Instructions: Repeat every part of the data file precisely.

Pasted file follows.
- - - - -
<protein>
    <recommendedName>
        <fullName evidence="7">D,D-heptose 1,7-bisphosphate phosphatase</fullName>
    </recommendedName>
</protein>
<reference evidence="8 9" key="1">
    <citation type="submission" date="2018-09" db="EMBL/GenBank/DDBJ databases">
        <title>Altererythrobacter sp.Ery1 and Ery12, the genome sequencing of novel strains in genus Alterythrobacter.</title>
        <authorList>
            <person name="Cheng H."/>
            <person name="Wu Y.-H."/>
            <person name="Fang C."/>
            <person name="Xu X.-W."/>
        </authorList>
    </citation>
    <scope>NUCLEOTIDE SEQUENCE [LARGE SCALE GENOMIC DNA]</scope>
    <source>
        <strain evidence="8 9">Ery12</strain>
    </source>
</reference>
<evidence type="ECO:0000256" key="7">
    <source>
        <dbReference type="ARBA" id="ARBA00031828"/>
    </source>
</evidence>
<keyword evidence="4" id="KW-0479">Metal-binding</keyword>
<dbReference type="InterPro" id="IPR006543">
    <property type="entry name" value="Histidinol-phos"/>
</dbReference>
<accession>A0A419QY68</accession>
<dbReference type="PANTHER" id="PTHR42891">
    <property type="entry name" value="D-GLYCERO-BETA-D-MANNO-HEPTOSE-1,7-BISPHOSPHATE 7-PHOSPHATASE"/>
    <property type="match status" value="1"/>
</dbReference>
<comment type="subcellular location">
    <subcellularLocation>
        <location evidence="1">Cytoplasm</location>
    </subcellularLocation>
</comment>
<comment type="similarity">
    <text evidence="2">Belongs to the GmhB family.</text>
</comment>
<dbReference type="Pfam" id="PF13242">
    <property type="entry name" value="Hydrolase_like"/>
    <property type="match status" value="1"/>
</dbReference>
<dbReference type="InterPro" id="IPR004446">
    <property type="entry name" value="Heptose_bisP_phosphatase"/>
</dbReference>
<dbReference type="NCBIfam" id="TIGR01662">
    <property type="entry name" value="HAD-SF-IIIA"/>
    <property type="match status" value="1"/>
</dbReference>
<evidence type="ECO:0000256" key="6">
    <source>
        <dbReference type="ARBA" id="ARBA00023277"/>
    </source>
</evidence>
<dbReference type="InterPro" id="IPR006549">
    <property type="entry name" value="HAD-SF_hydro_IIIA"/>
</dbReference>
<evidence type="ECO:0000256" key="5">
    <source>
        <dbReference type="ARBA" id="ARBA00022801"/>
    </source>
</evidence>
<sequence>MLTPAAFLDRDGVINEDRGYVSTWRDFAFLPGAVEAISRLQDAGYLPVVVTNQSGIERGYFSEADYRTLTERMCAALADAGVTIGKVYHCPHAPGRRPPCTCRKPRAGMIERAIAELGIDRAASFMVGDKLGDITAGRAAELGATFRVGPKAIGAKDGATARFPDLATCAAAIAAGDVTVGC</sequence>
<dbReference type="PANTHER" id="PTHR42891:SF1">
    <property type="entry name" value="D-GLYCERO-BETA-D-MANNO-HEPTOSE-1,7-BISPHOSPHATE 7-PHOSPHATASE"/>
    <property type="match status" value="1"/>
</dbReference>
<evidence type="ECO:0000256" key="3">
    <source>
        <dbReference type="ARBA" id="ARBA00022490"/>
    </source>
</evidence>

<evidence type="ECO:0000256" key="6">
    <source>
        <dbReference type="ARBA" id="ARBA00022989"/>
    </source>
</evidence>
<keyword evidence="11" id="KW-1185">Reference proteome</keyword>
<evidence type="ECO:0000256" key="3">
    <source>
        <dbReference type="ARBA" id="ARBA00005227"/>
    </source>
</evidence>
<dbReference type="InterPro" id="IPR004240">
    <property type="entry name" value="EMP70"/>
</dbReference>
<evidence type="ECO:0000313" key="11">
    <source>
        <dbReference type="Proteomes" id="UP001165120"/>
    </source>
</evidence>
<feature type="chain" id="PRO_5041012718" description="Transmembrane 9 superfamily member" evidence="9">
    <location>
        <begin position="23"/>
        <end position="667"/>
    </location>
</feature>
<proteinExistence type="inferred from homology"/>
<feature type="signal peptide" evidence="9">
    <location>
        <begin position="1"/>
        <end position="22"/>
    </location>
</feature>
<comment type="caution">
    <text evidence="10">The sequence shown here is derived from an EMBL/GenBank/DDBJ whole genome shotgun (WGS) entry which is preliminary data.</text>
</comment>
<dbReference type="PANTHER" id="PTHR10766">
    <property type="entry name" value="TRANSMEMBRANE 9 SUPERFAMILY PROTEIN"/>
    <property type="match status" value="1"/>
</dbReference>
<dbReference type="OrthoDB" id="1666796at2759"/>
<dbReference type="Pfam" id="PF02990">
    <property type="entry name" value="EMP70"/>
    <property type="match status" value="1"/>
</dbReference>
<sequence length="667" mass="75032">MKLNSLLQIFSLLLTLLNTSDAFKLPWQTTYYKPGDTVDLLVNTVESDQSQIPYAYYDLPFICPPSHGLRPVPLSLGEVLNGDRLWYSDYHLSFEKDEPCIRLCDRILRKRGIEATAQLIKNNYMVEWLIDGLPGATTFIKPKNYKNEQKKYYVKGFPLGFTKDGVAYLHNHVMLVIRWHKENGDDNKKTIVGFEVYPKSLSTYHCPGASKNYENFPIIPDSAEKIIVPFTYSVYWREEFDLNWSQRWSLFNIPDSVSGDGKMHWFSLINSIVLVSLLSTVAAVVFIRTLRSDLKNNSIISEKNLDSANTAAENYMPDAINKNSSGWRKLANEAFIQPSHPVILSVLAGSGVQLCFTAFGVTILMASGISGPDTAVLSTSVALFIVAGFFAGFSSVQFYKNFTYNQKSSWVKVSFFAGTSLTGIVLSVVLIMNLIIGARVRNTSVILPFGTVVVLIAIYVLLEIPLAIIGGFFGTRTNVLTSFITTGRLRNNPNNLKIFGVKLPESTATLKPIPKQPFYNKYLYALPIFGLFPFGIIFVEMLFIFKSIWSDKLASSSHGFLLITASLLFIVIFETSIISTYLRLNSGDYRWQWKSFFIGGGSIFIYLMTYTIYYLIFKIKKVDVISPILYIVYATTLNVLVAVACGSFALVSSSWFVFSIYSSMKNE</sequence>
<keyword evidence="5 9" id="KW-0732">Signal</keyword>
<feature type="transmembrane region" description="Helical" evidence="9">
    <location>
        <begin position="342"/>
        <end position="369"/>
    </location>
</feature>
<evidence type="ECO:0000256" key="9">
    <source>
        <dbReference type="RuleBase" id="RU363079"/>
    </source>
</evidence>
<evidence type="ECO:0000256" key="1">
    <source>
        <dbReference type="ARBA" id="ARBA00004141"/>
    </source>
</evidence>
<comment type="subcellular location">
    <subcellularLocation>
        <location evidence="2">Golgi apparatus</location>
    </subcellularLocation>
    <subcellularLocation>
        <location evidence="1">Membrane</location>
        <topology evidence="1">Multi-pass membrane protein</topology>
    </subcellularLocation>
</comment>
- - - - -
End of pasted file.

<protein>
    <recommendedName>
        <fullName evidence="7">D,D-heptose 1,7-bisphosphate phosphatase</fullName>
    </recommendedName>
</protein>
<reference evidence="8 9" key="1">
    <citation type="submission" date="2018-09" db="EMBL/GenBank/DDBJ databases">
        <title>Altererythrobacter sp.Ery1 and Ery12, the genome sequencing of novel strains in genus Alterythrobacter.</title>
        <authorList>
            <person name="Cheng H."/>
            <person name="Wu Y.-H."/>
            <person name="Fang C."/>
            <person name="Xu X.-W."/>
        </authorList>
    </citation>
    <scope>NUCLEOTIDE SEQUENCE [LARGE SCALE GENOMIC DNA]</scope>
    <source>
        <strain evidence="8 9">Ery12</strain>
    </source>
</reference>
<evidence type="ECO:0000256" key="7">
    <source>
        <dbReference type="ARBA" id="ARBA00031828"/>
    </source>
</evidence>
<keyword evidence="4" id="KW-0479">Metal-binding</keyword>
<dbReference type="InterPro" id="IPR006543">
    <property type="entry name" value="Histidinol-phos"/>
</dbReference>
<accession>A0A419QY68</accession>
<dbReference type="PANTHER" id="PTHR42891">
    <property type="entry name" value="D-GLYCERO-BETA-D-MANNO-HEPTOSE-1,7-BISPHOSPHATE 7-PHOSPHATASE"/>
    <property type="match status" value="1"/>
</dbReference>
<comment type="subcellular location">
    <subcellularLocation>
        <location evidence="1">Cytoplasm</location>
    </subcellularLocation>
</comment>
<comment type="similarity">
    <text evidence="2">Belongs to the GmhB family.</text>
</comment>
<dbReference type="Pfam" id="PF13242">
    <property type="entry name" value="Hydrolase_like"/>
    <property type="match status" value="1"/>
</dbReference>
<dbReference type="InterPro" id="IPR004446">
    <property type="entry name" value="Heptose_bisP_phosphatase"/>
</dbReference>
<dbReference type="NCBIfam" id="TIGR01662">
    <property type="entry name" value="HAD-SF-IIIA"/>
    <property type="match status" value="1"/>
</dbReference>
<evidence type="ECO:0000256" key="6">
    <source>
        <dbReference type="ARBA" id="ARBA00023277"/>
    </source>
</evidence>
<dbReference type="InterPro" id="IPR006549">
    <property type="entry name" value="HAD-SF_hydro_IIIA"/>
</dbReference>
<evidence type="ECO:0000256" key="5">
    <source>
        <dbReference type="ARBA" id="ARBA00022801"/>
    </source>
</evidence>
<sequence>MLTPAAFLDRDGVINEDRGYVSTWRDFAFLPGAVEAISRLQDAGYLPVVVTNQSGIERGYFSEADYRTLTERMCAALADAGVTIGKVYHCPHAPGRRPPCTCRKPRAGMIERAIAELGIDRAASFMVGDKLGDITAGRAAELGATFRVGPKAIGAKDGATARFPDLATCAAAIAAGDVTVGC</sequence>
<dbReference type="PANTHER" id="PTHR42891:SF1">
    <property type="entry name" value="D-GLYCERO-BETA-D-MANNO-HEPTOSE-1,7-BISPHOSPHATE 7-PHOSPHATASE"/>
    <property type="match status" value="1"/>
</dbReference>
<evidence type="ECO:0000256" key="3">
    <source>
        <dbReference type="ARBA" id="ARBA00022490"/>
    </source>
</evidence>

<evidence type="ECO:0000256" key="6">
    <source>
        <dbReference type="ARBA" id="ARBA00022989"/>
    </source>
</evidence>
<keyword evidence="11" id="KW-1185">Reference proteome</keyword>
<evidence type="ECO:0000256" key="3">
    <source>
        <dbReference type="ARBA" id="ARBA00005227"/>
    </source>
</evidence>
<dbReference type="InterPro" id="IPR004240">
    <property type="entry name" value="EMP70"/>
</dbReference>
<evidence type="ECO:0000313" key="11">
    <source>
        <dbReference type="Proteomes" id="UP001165120"/>
    </source>
</evidence>
<feature type="chain" id="PRO_5041012718" description="Transmembrane 9 superfamily member" evidence="9">
    <location>
        <begin position="23"/>
        <end position="667"/>
    </location>
</feature>
<proteinExistence type="inferred from homology"/>
<feature type="signal peptide" evidence="9">
    <location>
        <begin position="1"/>
        <end position="22"/>
    </location>
</feature>
<comment type="caution">
    <text evidence="10">The sequence shown here is derived from an EMBL/GenBank/DDBJ whole genome shotgun (WGS) entry which is preliminary data.</text>
</comment>
<dbReference type="PANTHER" id="PTHR10766">
    <property type="entry name" value="TRANSMEMBRANE 9 SUPERFAMILY PROTEIN"/>
    <property type="match status" value="1"/>
</dbReference>
<dbReference type="OrthoDB" id="1666796at2759"/>
<dbReference type="Pfam" id="PF02990">
    <property type="entry name" value="EMP70"/>
    <property type="match status" value="1"/>
</dbReference>
<sequence length="667" mass="75032">MKLNSLLQIFSLLLTLLNTSDAFKLPWQTTYYKPGDTVDLLVNTVESDQSQIPYAYYDLPFICPPSHGLRPVPLSLGEVLNGDRLWYSDYHLSFEKDEPCIRLCDRILRKRGIEATAQLIKNNYMVEWLIDGLPGATTFIKPKNYKNEQKKYYVKGFPLGFTKDGVAYLHNHVMLVIRWHKENGDDNKKTIVGFEVYPKSLSTYHCPGASKNYENFPIIPDSAEKIIVPFTYSVYWREEFDLNWSQRWSLFNIPDSVSGDGKMHWFSLINSIVLVSLLSTVAAVVFIRTLRSDLKNNSIISEKNLDSANTAAENYMPDAINKNSSGWRKLANEAFIQPSHPVILSVLAGSGVQLCFTAFGVTILMASGISGPDTAVLSTSVALFIVAGFFAGFSSVQFYKNFTYNQKSSWVKVSFFAGTSLTGIVLSVVLIMNLIIGARVRNTSVILPFGTVVVLIAIYVLLEIPLAIIGGFFGTRTNVLTSFITTGRLRNNPNNLKIFGVKLPESTATLKPIPKQPFYNKYLYALPIFGLFPFGIIFVEMLFIFKSIWSDKLASSSHGFLLITASLLFIVIFETSIISTYLRLNSGDYRWQWKSFFIGGGSIFIYLMTYTIYYLIFKIKKVDVISPILYIVYATTLNVLVAVACGSFALVSSSWFVFSIYSSMKNE</sequence>
<keyword evidence="5 9" id="KW-0732">Signal</keyword>
<feature type="transmembrane region" description="Helical" evidence="9">
    <location>
        <begin position="342"/>
        <end position="369"/>
    </location>
</feature>
<evidence type="ECO:0000256" key="9">
    <source>
        <dbReference type="RuleBase" id="RU363079"/>
    </source>
</evidence>
<evidence type="ECO:0000256" key="1">
    <source>
        <dbReference type="ARBA" id="ARBA00004141"/>
    </source>
</evidence>
<comment type="subcellular location">
    <subcellularLocation>
        <location evidence="2">Golgi apparatus</location>
    </subcellularLocation>
    <subcellularLocation>
        <location evidence="1">Membrane</location>
        <topology evidence="1">Multi-pass membrane protein</topology>
    </subcellularLocation>
</comment>